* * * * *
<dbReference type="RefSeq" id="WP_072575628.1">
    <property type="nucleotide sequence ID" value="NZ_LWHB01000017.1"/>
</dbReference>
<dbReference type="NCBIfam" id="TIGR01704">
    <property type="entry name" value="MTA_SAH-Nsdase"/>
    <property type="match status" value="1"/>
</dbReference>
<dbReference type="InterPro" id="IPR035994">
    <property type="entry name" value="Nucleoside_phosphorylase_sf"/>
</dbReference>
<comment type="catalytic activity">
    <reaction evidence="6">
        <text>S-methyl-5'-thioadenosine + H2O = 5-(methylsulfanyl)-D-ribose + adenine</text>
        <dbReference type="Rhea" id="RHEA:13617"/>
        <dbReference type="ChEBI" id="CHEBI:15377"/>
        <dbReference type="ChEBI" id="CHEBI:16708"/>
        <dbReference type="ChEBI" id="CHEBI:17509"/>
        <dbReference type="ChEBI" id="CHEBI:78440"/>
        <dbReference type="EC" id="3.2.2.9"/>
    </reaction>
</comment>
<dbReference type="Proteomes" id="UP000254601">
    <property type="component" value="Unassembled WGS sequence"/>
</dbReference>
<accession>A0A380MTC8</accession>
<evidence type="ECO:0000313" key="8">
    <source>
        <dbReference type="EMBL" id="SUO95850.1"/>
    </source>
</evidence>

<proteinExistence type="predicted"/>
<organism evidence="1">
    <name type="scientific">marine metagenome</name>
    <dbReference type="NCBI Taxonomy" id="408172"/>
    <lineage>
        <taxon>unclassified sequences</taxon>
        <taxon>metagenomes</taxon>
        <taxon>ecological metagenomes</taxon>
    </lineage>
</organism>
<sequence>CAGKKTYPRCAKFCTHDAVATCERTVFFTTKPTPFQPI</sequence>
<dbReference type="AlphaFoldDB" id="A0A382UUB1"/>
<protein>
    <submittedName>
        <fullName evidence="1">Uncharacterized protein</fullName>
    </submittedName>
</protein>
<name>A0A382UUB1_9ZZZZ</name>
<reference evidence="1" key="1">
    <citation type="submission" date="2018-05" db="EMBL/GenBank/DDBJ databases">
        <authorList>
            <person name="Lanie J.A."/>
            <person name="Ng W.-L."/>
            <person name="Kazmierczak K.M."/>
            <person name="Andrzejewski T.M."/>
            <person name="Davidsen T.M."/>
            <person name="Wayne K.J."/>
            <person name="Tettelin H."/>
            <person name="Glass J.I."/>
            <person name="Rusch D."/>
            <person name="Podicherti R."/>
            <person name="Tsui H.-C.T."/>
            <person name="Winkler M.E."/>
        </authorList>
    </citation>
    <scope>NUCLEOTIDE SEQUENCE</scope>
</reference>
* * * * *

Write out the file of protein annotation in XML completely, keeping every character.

<dbReference type="RefSeq" id="WP_072575628.1">
    <property type="nucleotide sequence ID" value="NZ_LWHB01000017.1"/>
</dbReference>
<dbReference type="NCBIfam" id="TIGR01704">
    <property type="entry name" value="MTA_SAH-Nsdase"/>
    <property type="match status" value="1"/>
</dbReference>
<dbReference type="InterPro" id="IPR035994">
    <property type="entry name" value="Nucleoside_phosphorylase_sf"/>
</dbReference>
<comment type="catalytic activity">
    <reaction evidence="6">
        <text>S-methyl-5'-thioadenosine + H2O = 5-(methylsulfanyl)-D-ribose + adenine</text>
        <dbReference type="Rhea" id="RHEA:13617"/>
        <dbReference type="ChEBI" id="CHEBI:15377"/>
        <dbReference type="ChEBI" id="CHEBI:16708"/>
        <dbReference type="ChEBI" id="CHEBI:17509"/>
        <dbReference type="ChEBI" id="CHEBI:78440"/>
        <dbReference type="EC" id="3.2.2.9"/>
    </reaction>
</comment>
<dbReference type="Proteomes" id="UP000254601">
    <property type="component" value="Unassembled WGS sequence"/>
</dbReference>
<accession>A0A380MTC8</accession>
<evidence type="ECO:0000313" key="8">
    <source>
        <dbReference type="EMBL" id="SUO95850.1"/>
    </source>
</evidence>

<proteinExistence type="predicted"/>
<organism evidence="1">
    <name type="scientific">marine metagenome</name>
    <dbReference type="NCBI Taxonomy" id="408172"/>
    <lineage>
        <taxon>unclassified sequences</taxon>
        <taxon>metagenomes</taxon>
        <taxon>ecological metagenomes</taxon>
    </lineage>
</organism>
<sequence>CAGKKTYPRCAKFCTHDAVATCERTVFFTTKPTPFQPI</sequence>
<dbReference type="AlphaFoldDB" id="A0A382UUB1"/>
<protein>
    <submittedName>
        <fullName evidence="1">Uncharacterized protein</fullName>
    </submittedName>
</protein>
<name>A0A382UUB1_9ZZZZ</name>
<reference evidence="1" key="1">
    <citation type="submission" date="2018-05" db="EMBL/GenBank/DDBJ databases">
        <authorList>
            <person name="Lanie J.A."/>
            <person name="Ng W.-L."/>
            <person name="Kazmierczak K.M."/>
            <person name="Andrzejewski T.M."/>
            <person name="Davidsen T.M."/>
            <person name="Wayne K.J."/>
            <person name="Tettelin H."/>
            <person name="Glass J.I."/>
            <person name="Rusch D."/>
            <person name="Podicherti R."/>
            <person name="Tsui H.-C.T."/>
            <person name="Winkler M.E."/>
        </authorList>
    </citation>
    <scope>NUCLEOTIDE SEQUENCE</scope>
</reference>